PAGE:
Puget Sound celebrates 50 years of the Logger Club by sharing the amazing stories of former student-athletes who continue to excel long after graduation.
Erin Peterson mashed 23 home runs, drove in 183 runs, and batted .380 during her four years (1997-00) with the Puget Sound softball program. She was named a First-Team All-American in 1999. Following her undergraduate studies, Peterson remained with the Loggers as an assistant coach (2001-04) while she attended the School of Physical Therapy at Puget Sound.
Peterson, who also played basketball at Puget Sound, was inducted into the Puget Sound Hall of Fame in 2013. And still, her softball career continues to grow.
Peterson worked as an umpire during the 2017 NCAA D-I Softball World Series, a feat she was surprised to achieve so quickly. "I always wanted to work in a world series, I just didn't think it would happen in 2017," said Peterson.
Peterson's umpiring career began in 2008. Former Logger basketball teammate Julie Vanni suggested to Peterson that she participate in the local umpire training conducted by USA Softball. "It felt like home," said Peterson.
Peterson began her umpiring career by working games for U-12 and U-14 leagues. It took a few games to shake off her habits as a player. During Peterson's first game as an umpire, the catcher in front of her turned around to ask for a new ball. Peterson, a former catcher with the Loggers, instinctively turned around to ask for a new ball. The only thing behind her was a fence and a few parents.
Following her first year as an umpire, Peterson was umpiring high school games in 2009. Just one year after that, she worked her first collegiate game.
As fate would have it, that first collegiate game was at Puget Sound, as the Loggers hosted Willamette. Peterson was concerned about a conflict of interest, but umpires' assigner assured Peterson that "It will be a fun story, to start your collegiate umpiring career where you played as a student-athlete."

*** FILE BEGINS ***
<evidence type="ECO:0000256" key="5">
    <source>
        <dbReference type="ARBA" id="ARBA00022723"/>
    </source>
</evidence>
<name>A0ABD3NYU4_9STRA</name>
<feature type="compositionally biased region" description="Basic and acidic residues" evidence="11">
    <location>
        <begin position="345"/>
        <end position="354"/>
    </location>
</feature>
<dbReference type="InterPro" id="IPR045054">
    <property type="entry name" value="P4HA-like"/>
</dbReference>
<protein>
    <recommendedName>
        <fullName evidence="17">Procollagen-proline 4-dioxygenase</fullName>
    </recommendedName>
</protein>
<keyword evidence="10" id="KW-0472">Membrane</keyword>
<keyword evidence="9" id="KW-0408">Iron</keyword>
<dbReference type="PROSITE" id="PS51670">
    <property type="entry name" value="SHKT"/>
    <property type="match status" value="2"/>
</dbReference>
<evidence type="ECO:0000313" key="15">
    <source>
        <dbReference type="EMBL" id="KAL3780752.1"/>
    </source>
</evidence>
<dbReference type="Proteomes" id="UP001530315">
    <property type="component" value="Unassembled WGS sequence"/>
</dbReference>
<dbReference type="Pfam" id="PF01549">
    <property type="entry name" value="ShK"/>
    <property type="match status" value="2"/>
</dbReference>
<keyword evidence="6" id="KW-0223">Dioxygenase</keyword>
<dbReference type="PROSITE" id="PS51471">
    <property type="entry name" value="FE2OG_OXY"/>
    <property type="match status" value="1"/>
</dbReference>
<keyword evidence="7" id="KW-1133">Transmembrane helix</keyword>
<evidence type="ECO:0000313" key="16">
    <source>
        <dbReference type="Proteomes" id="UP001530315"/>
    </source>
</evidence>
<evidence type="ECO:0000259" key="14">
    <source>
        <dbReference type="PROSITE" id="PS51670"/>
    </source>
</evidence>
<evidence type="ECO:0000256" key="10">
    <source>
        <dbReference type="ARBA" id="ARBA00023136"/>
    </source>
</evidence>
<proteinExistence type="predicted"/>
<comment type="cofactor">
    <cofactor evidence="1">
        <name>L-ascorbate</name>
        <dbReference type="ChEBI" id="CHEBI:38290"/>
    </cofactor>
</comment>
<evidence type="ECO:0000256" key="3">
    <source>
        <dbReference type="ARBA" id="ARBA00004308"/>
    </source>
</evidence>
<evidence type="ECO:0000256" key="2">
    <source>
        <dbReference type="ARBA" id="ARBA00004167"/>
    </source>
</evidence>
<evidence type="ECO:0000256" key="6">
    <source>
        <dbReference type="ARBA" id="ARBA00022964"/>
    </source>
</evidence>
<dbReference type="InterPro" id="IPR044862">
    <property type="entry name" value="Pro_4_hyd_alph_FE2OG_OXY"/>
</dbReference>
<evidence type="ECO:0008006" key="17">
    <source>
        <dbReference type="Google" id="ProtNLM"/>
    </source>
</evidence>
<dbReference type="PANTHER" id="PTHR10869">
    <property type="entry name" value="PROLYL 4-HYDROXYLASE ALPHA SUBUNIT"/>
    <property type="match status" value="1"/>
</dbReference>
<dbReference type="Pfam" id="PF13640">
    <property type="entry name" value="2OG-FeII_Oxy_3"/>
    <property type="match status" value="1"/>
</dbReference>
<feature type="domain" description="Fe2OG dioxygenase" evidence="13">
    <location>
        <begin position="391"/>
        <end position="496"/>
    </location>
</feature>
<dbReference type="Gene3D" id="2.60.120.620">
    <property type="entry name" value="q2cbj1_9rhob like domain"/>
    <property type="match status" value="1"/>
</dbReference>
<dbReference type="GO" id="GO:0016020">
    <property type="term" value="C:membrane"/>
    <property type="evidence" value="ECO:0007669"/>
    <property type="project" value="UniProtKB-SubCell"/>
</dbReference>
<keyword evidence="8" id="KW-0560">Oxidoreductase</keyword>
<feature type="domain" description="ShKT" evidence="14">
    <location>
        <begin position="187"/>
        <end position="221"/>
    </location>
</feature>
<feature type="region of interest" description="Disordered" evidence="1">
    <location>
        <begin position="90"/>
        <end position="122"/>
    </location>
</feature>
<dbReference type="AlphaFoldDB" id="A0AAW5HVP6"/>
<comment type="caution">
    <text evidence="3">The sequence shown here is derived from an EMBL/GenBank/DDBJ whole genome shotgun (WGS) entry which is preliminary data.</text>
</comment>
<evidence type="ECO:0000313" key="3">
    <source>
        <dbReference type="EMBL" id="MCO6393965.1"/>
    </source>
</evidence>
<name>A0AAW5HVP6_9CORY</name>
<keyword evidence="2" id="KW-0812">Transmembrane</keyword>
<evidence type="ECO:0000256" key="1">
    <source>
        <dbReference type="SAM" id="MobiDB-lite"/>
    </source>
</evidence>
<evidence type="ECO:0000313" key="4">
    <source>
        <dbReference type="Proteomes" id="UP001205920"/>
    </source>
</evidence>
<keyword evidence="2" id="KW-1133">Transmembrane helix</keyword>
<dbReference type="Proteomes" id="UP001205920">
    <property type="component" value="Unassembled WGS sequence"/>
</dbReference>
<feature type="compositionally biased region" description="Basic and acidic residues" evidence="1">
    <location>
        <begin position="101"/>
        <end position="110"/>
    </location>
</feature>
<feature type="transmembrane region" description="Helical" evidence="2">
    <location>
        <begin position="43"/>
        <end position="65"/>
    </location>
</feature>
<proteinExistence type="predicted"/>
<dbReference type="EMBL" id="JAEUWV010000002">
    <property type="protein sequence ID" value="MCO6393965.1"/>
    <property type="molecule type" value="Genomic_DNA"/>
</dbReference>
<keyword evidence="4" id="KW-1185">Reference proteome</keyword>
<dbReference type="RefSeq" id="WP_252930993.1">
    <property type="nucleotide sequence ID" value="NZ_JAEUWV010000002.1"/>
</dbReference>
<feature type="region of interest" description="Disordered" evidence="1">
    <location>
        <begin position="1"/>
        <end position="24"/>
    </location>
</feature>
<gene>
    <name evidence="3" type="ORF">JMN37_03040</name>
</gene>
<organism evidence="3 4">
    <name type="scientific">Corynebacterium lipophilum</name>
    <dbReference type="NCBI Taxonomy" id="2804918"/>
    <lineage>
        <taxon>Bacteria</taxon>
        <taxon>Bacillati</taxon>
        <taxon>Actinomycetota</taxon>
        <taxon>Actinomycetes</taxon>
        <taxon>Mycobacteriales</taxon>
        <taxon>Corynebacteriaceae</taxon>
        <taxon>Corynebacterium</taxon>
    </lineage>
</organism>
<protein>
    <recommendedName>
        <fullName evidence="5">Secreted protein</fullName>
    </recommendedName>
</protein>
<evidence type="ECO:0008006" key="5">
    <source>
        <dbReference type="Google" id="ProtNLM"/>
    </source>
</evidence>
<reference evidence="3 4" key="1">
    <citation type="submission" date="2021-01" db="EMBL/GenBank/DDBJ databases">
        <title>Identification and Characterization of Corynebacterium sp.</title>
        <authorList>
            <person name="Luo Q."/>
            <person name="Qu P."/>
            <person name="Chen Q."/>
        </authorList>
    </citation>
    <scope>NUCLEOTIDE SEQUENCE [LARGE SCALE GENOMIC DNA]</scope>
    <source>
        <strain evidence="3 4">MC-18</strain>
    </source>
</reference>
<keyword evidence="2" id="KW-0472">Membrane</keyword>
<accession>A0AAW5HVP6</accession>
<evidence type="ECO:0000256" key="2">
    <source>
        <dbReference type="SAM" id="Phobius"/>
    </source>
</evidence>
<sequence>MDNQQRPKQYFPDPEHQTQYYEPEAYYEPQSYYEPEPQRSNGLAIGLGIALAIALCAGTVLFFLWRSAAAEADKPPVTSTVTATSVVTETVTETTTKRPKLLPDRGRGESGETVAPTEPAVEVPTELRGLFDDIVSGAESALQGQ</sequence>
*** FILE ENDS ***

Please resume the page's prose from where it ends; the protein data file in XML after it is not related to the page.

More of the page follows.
"It was a good test to figure out how to be impartial, how to be good mediator of the game," Peterson said of that contest between Puget Sound and Willamette.
Peterson's career hit a speed bump in 2011 – back surgery kept her away from softball fields. She returned to action in 2012, when she worked her first NCAA Division-I game at Seattle University.
Peterson went back and forth between D-I and D-II for the next few years. In 2015, she earned her World Baseball Softball Confederation international certificate.
Just a couple of short months after working the 2017 NCAA D-I World Series, Peterson is set to put that international certificate to use for the first time. She was selected to work the Japan Cup this August.
The mentality to umpiring, in many ways, is like being an athlete. "Once you get over walking into the stadium, seeing all the cameras, once the game starts – it's just another game.
"When we go on the field as an umpiring crew, we're a team. We have to learn to trust each other. You learn how to work with different personalities, but you're on this team together and it bonds you. It reminds me of being a Logger."
Peterson is also trusted to evaluate aspiring umpires all over the country. "We want to promote this profession," said Peterson. "We want to people to reach their highest level desired." She credits the Seattle Metro Softball Umpires Association for her ascension as an umpire.
"My goal is to continue to go back to the NCAA D-I World Series," said Peterson. "Internationally, my ultimate goal is to reach the Olympics – just like the athletes."
When she's not umpiring, Peterson works at the Valley Medical Center in Renton, Washington.